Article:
Banks make it possible to build credit, wealth, and security. But for the 7 percent of U.S. households that don’t have a checking or savings account, those benefits remain out of reach.
In 2014, three roommates in New Paltz, New York discovered that their $20 thrift store couch wasn’t lumpy with age, but envelopes stuffed with cash. More specifically, the life savings of a widow whose husband wanted to be sure she was taken care of when he was gone. Unfortunately, not knowing what the old couch contained, the woman’s well-meaning children surprised her with a new one. (Don’t worry, this tale of star-crossed furniture has a happy ending: the roomies returned the $40,000).
The seemingly odd storage choice made by those two New York retirees isn’t an aberration. Whether due to lack of access to the banking system or mistrust of it, many people prefer to deposit savings at home, or with friends and family. They’re part of a larger group for whom securely storing and accessing money is hardly ever as simple as going to an ATM.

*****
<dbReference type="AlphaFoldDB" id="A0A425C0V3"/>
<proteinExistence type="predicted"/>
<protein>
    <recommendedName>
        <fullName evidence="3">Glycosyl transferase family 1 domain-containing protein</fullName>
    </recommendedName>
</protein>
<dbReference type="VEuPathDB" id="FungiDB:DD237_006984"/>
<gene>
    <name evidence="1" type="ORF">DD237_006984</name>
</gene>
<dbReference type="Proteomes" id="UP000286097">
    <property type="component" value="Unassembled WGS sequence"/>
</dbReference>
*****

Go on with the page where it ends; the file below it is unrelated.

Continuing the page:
Outside the financial mainstream
In Pennsylvania, 4.7 percent of households are unbanked, meaning they don’t have a checking or savings account. Another 18.8 percent of households are underbanked: they maintain a checking or savings account, but also use alternative financial services such as payday lending or check cashing to manage their money. The FDIC, which monitors the U.S. financial system, conducts a biennial survey of unbanked and underbanked households in partnership with the U.S. Census Bureau. They recently released the results of the 2015 survey.